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A new holomorphic specimen of the rare holocephalian fish, Chimaeropsis paradoxa, from the Late Jurassic Plattenkalk of Germany

SVP 2018
A new holomorphic specimen of the rare holocephalian fish, Chimaeropsis paradoxa, from the
Late Jurassic Plattenkalk of Germany
Bruce Lauer1, Evgeny V. Popov2, 3, Christopher J. Duffin4, David J. Ward4and René Lauer1
Chimaeropsis paradoxa is amyriacanthoid
chimaeriform fish (Family Chimaeropsidae) from the
Late Jurassic Plattenkalk of Eichstätt in Bavaria,
described from asingle specimen by Karl Alfred von
Zittel in 1887.The material was never adequately
figured, and the unique holotype was destroyed in
World War II. A holomorphic specimen of the fish,
slightly smaller than the holotype, was recently
obtained by the Lauer Foundation for Paleontology,
Science and Education (LF 2317).
The specimen, comprising part and counterpart, is a
730 mm long male with ashort, bulky head lacking a
long rostrum, with adorsally curved trunk (post-
mortem position) containing representations of the
musculature and valvular intestine, scapulocoracoid,
homocercal tail, and poorly preserved pelvic fins with
pelvic claspers.
The head preserves the neurocranium and associated
right mandible, apartially preserved lateral line
system, 4pairs of tuberculated dermal plates (only 3
pairs were described in the holotype) and atypically
myriacanthoid dentition comprising paired anterior
and posterior upper tooth plates, mandibular tooth
plates and an unpaired lower symphyseal tooth plate
exposed in right lateral view.
The squamation consists of conical, star-like scales of
various sizes, depending on their location on the body,
with aseries of enlarged scales in the region of the
frontal midline.
The dorsal fin spine (145 mm long) is of myriacanthid
organization with tuberculate walls and an anterior
row of irregular, distally-directed denticles;no
posterior denticle rows are visible.
Details from the new specimen allow revised
diagnoses to be given for the type species, the genus
and the family.
Funding:Support of EAVP was from the Russian
Federation for Basic Research, grant 18-05 01045.
cfs caudal fin, supracaudaal lobe;cfh caudal fin,
hypocaudaal lobe;dfs -dorsal fin spine;dpl -paired
tuberculated dermal plates;efs -enlarged frontal
scales;fc frontal clasper;lsc lateral sensory
canal;mym -myotomic musculature;nc
neurocranium;or orbit;pc -pelvic claspers;rm -
right mandibular tooth plate;sc scapulocoracoid;
stp -lower symphyseal tooth plate;uap -right upper
anterior tooth plate;upp -right upper posterior tooth
plate;vi -valvular intestine.
1Lauer Foundation for Paleontology, Science and Education, Wheaton, Illinois, USA.
2Department of Palaeontology, Saratov State University, Saratov, 410012, Russia.
Chris Duffin David J. Ward
René Lauer Bruce Lauer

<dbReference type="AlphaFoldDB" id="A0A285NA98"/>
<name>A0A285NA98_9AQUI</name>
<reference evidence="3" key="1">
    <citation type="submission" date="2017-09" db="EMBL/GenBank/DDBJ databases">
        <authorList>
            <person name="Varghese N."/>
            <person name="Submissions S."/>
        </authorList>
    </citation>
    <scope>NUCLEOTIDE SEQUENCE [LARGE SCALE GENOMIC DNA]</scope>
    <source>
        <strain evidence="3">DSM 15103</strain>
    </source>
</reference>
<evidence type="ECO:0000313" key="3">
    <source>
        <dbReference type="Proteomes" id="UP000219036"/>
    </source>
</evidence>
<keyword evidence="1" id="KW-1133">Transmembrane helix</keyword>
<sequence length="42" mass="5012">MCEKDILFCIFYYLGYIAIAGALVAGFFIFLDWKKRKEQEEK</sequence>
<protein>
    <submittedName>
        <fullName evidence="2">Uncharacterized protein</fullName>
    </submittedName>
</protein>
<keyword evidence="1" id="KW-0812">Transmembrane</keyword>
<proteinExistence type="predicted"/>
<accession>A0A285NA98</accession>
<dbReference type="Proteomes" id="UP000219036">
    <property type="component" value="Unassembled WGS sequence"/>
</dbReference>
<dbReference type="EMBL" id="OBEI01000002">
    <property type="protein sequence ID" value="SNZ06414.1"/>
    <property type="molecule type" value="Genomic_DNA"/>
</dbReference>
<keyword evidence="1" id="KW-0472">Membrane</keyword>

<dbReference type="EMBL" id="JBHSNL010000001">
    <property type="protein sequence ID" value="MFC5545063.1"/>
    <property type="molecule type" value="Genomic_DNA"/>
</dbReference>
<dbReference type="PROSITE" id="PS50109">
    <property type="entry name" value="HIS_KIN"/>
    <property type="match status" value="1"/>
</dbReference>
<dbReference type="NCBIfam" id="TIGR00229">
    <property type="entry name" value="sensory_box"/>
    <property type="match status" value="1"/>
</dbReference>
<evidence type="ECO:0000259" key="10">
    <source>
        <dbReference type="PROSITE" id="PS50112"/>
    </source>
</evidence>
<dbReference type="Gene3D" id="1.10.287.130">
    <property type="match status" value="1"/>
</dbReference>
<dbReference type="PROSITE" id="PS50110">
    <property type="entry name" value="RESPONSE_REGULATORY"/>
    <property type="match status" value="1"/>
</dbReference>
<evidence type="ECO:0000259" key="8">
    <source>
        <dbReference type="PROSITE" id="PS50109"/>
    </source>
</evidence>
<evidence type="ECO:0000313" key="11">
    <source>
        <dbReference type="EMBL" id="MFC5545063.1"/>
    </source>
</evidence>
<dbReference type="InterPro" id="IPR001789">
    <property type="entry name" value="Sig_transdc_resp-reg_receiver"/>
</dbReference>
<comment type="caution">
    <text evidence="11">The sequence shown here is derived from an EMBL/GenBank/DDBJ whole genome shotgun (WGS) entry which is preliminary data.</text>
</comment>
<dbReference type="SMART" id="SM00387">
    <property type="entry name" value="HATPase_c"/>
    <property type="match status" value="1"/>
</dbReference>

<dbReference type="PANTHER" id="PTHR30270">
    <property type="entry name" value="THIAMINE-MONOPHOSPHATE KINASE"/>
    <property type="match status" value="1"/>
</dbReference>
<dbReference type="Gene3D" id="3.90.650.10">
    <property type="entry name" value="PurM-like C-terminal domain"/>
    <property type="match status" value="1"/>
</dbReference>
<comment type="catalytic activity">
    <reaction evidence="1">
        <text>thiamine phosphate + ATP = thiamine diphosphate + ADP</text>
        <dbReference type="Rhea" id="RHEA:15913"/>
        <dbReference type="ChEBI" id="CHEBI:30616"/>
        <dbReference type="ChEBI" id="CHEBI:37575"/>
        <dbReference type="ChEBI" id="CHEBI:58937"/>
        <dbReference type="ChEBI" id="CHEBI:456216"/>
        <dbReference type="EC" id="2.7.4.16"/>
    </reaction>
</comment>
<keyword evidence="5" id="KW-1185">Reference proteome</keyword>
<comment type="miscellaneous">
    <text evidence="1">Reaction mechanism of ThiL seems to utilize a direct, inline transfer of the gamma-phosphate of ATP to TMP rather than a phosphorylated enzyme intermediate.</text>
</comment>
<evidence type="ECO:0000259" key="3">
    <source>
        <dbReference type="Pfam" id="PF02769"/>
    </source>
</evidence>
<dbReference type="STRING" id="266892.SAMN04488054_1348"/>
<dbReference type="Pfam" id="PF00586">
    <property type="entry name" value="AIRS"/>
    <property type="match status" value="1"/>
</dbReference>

Evgeny Popov
3Institute of Geology and Petroleum Technology, Kazan Federal University, Kremlevskaya Str. 4/5, 420008 Kazan, Russia.
4Department of Earth Sciences, The Natural History Museum, London, SW7 5BD, U.K.
Star-like scales in UV light (enlarged from left
picture).Star-like scales covering neurocranium
(enlarged, scale in mm).
Star-like scales in midline frontal region (enlarged,
scale in mm).
Valvular intestine, myotomic musculature and part of the
pelvic fin in UV light (counterpart slab, reversed).
Full-text available
The Late Jurassic-Early Cretaceous (164–100 Ma) represents one of the main transitional periods in life history. Recent studies unveiled a complex scenario in which abiotic and biotic factors and drivers on regional and global scales due to the fragmentation of Pangaea resulted in dramatic faunal and ecological turnovers in terrestrial and marine environments. However, chondrichthyan faunas from this interval have received surprisingly little recognition. The presence of numerous entire skeletons of chondrichthyans preserved in several localities in southern Germany, often referred to as Konservat-Lagerstätten (e.g., Nusplingen and the Solnhofen Archipelago), provides a unique opportunity of to study the taxonomic composition of these assemblages, their ecological distributions and adaptations, and evolutionary histories in detail. However, even after 160 years of study, the current knowledge of southern Germany’s Late Jurassic chondrichthyan diversity remains incomplete. Over the last 20 years, the systematic study and bulk sampling of southern Germany’s Late Jurassic deposits significantly increased the number of known fossil chondrichthyan genera from the region (32 in the present study). In the present work, the fossil record, and the taxonomic composition of Late Jurassic chondrichthyans from southern Germany are reviewed and compared with several contemporaneous assemblages from other sites in Europe. Our results suggest, inter alia, that the Late Jurassic chondrichthyans displayed extended distributions within Europe. However, it nevertheless also is evident that the taxonomy of Late Jurassic chondrichthyans is in urgent need of revision.
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